Searching for Clues: Investigating the Stories behind the Forest Service History Collection
Pacific Northwest Regional Office, Portland, Oregon, 1996
by Jan Prior, Archaeologist
In the spring of 1996, in an unheated and dimly lit warehouse located in the noisy industrial area of northwest Portland, Oregon, 11 very dedicated volunteers gathered to search through the Forest Service’s History Collection. This project was hosted by the Pacific Northwest Regional Office of the Forest Service. Accumulated over the years were boxes of documents, books, photographs, uniforms, equipment, displays, and other miscellaneous items. The primary goal of the project was to inventory the collection, and to determine what had been cataloged in the past. With the assistance of 11 Forest Service retirees, much was accomplished. Many items, including photographs and the entire collection of phone and camera equipment, were identified. Plans for at least one follow-up session to try to complete the inventory are underway.
Special presentations also were given during the week. Regional Sociologist Jerry Williams gave a slide show on the history of the Forest Service. Ray Steiger, former manager of the collection, explained past work with the collection done mostly by volunteer Forest Service retirees. Finally, Developed Sites Specialist and Regional Historian Gail Throop presented a slide show on the history and evolution of Forest Service buildings.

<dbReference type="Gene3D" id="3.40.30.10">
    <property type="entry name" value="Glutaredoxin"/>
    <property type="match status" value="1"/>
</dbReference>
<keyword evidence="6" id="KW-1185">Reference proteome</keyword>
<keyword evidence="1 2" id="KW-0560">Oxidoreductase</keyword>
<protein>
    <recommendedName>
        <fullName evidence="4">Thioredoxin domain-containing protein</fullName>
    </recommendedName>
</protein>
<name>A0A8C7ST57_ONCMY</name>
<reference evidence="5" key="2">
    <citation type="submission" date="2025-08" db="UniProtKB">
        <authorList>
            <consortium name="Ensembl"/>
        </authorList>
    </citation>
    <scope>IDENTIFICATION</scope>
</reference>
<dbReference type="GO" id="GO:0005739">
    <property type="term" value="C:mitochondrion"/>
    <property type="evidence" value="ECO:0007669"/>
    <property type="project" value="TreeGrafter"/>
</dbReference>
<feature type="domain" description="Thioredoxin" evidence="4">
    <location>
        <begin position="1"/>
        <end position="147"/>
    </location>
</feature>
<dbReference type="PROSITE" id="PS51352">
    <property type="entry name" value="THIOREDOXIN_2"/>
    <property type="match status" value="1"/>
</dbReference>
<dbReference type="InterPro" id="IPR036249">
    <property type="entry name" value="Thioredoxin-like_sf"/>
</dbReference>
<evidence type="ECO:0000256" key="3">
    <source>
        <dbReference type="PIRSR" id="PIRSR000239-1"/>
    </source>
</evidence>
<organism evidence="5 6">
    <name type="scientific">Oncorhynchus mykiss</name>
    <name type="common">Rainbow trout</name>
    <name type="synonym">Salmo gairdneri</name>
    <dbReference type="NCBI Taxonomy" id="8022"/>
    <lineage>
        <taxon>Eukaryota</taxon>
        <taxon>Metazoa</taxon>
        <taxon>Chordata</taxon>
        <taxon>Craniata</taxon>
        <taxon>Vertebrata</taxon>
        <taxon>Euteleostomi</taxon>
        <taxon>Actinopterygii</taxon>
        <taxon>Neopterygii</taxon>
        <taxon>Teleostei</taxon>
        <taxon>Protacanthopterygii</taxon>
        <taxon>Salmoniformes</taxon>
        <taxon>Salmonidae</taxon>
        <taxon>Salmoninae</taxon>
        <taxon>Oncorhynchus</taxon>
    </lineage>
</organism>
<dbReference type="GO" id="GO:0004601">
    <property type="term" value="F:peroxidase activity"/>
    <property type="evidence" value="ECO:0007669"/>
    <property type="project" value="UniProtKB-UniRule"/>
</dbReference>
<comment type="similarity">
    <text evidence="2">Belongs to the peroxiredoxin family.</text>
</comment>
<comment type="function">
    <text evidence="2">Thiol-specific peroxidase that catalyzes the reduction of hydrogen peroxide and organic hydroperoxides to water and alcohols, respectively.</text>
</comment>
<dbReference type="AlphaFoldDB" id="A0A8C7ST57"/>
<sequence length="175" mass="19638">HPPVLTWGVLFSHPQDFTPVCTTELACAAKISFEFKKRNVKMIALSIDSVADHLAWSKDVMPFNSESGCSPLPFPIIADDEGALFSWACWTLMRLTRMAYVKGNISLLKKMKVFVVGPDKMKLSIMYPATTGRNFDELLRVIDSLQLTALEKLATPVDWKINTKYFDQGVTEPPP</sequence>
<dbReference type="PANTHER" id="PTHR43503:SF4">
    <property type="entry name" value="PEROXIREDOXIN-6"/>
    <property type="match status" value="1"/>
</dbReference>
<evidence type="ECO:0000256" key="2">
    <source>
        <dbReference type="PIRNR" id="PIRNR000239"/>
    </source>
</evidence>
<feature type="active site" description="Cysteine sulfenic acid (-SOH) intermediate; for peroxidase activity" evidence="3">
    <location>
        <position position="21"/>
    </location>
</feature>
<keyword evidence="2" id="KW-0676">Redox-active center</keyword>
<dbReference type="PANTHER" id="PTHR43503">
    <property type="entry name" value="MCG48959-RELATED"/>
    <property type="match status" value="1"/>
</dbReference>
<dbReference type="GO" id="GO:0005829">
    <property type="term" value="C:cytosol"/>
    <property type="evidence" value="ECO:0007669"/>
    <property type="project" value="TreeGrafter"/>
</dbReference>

Our next goal is to assess the condition and make plans for long-term storage of the materials, particularly the textile, paper, and photographic items. Observations during the PIT project revealed numerous items in various stages of decay. Archival papers and polyethylene bags were purchased for temporary storage of some of the more fragile photos and documents. One of the most pressing concerns is a box of highly flammable nitrate negatives. We need to assess whether the negatives should be copied and disposed of. Finally, a suitable location must be found for long-term preservation of the collection. Once the items in the collection are inventoried and cataloged, they will be made available for loans to the forests, provided that secure and protective display areas are used.